Chameleon phishing attack targets firms with fake fax message emails
Cyber security firm Trustwave SpiderLabs has uncovered a new credential-capture phishing scam that uses a landing page capable of customising itself into the user’s email service to trick them into revealing their login details.
The email presents itself as a fax document which prompts the user to click on the link to be able to view the missed message.
The victim is then invited to input their details into a fake login page tailored to whatever email service the victim is using in a chameleon-like attack: Gmail users, for instance, will see a different page from Apple, Outlook or Yahoo Mail users.
Spiderlabs analysed the malicious email after trapping it in one of its email security gateway products, which sits in front of an enterprise’s email server.
Researchers found four elements that changed to trick victims into thinking that they were on an authentic site: the page background, a blurred logo, the title tab and the capitalised text of the domain from the email provider.
While the fake morphed email site is not identical to the genuine ones – discerning users might notices some discrepancies in the font as well as the capitalised branding – Trustwave threat intelligence manager Karl Sigler noted:
“Often just pulling out a couple of elements, especially if someone isn’t looking that closely is more than enough to fool someone into believing it’s genuine.”
While there appears to be no direct financial gain from the attack, Sigler explains that access to email accounts is often enough – allowing attackers to discover banking details or passwords for other logins.
According to Sigler, organisations that still use faxes – such as healthcare and law firms – are particularly vulnerable to these attacks and the security expert warns that phishing campaigns are increasingly becoming targeted towards specific organisations.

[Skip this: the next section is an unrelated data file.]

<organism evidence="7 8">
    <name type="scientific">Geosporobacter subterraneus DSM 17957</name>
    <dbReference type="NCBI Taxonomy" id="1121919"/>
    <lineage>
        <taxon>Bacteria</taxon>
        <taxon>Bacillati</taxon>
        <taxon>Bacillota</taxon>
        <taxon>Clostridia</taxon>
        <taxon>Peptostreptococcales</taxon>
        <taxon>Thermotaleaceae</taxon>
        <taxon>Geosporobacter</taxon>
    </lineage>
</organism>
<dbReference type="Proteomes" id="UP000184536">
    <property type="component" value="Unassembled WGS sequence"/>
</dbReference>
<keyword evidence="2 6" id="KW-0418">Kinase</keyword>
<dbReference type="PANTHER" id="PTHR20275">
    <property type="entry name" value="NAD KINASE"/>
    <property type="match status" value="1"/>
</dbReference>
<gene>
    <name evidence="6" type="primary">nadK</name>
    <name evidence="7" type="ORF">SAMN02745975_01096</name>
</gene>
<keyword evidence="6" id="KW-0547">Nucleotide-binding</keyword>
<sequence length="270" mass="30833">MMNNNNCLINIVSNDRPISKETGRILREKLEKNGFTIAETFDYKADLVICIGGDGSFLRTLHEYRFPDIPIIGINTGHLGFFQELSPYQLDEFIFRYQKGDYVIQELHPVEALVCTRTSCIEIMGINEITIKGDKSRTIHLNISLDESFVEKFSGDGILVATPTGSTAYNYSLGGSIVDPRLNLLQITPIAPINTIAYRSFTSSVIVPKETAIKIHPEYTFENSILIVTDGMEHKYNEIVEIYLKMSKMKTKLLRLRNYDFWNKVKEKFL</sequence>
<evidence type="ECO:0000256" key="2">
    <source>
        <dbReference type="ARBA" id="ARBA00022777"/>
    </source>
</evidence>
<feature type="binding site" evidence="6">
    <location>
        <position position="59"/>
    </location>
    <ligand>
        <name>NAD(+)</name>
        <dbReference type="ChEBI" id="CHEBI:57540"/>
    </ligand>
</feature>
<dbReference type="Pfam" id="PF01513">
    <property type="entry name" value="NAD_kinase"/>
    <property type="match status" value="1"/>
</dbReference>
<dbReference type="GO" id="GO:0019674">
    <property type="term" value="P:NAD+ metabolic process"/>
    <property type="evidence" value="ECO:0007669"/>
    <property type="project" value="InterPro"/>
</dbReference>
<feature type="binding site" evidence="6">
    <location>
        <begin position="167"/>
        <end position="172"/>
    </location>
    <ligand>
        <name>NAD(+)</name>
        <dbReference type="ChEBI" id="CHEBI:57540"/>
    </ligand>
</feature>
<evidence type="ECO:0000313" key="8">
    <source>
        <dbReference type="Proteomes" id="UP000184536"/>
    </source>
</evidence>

“They already know what email you are using; they’ve done the reconnaissance ahead of time, so they know exactly who they are targeting. This is a push away from the wide net attacks that we saw five to ten years ago that were tossed out to as many emails as possible.”
He continues: “What we are seeing here is a hybrid technique – they are throwing a wide net because they have this chameleon technique, but they are also using it in a very targeted way because it makes the recipient think that their specific credentials are being requested.”
After tracking the ‘fax phishing campaign’ for the last few weeks, Trustwave believes this particular scam appears to have been taken down now but Sigler predicts that enterprises have not seen the last of this type of chameleon attack.
“If you are going to that much effort to customise all this code and scripting under the hood to make a campaign that is flexible enough to manage all these different domains, we expect they are going to reuse this in the future,” he said.
Trustwave’s advice to anyone who has clicked onto the link is for them to change their passwords.
“This is nothing more than a credential capture. The only thing they will have taken is your password. If you still have access to your accounts that’s a good sign – change your accounts and set up multi-factor authentication if your email provider allows for that,” he said
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